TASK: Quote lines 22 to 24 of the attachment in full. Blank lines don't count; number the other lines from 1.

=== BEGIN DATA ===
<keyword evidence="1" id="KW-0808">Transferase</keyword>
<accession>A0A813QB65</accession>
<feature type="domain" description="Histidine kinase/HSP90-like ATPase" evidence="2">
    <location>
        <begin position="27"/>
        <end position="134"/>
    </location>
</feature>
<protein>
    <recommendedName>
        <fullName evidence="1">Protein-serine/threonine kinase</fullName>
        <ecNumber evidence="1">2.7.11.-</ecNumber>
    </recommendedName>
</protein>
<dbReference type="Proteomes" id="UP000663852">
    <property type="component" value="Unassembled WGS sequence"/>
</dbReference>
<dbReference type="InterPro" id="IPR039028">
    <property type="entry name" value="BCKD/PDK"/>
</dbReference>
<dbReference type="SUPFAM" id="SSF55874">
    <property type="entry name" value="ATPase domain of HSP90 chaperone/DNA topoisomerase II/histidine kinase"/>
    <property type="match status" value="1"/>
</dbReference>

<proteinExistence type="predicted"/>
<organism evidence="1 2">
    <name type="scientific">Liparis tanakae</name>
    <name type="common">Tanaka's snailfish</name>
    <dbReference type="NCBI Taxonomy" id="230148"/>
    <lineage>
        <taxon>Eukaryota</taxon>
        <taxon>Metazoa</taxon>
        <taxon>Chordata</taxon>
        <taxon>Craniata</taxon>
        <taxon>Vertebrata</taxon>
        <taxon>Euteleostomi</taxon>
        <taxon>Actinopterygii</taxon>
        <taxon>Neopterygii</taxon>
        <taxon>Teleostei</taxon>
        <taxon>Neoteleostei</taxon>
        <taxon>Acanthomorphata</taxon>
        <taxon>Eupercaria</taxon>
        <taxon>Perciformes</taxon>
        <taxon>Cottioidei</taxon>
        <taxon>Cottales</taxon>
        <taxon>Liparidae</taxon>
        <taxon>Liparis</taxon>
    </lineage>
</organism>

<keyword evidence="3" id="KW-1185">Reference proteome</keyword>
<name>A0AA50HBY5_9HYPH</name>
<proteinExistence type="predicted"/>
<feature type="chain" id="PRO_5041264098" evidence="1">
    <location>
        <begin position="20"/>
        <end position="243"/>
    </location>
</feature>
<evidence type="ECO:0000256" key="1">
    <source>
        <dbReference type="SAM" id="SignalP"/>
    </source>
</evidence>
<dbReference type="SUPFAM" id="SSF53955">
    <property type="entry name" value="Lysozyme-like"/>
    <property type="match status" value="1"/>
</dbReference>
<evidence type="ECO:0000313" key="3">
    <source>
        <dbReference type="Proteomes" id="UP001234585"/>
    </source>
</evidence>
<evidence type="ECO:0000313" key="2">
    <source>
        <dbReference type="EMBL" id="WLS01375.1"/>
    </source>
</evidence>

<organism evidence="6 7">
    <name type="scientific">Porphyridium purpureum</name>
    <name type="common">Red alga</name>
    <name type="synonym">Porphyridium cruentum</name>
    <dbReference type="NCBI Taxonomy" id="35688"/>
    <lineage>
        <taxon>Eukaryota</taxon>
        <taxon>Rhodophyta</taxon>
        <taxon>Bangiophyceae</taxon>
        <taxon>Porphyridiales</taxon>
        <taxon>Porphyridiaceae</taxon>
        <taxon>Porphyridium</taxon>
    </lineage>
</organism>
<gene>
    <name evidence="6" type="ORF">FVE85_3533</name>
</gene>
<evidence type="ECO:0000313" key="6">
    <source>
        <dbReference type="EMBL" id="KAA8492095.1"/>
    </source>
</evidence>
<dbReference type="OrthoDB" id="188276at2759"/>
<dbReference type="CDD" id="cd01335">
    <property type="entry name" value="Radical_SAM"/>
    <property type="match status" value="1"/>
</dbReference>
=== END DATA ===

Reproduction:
    <property type="entry name" value="ATPase domain of HSP90 chaperone/DNA topoisomerase II/histidine kinase"/>
    <property type="match status" value="1"/>
</dbReference>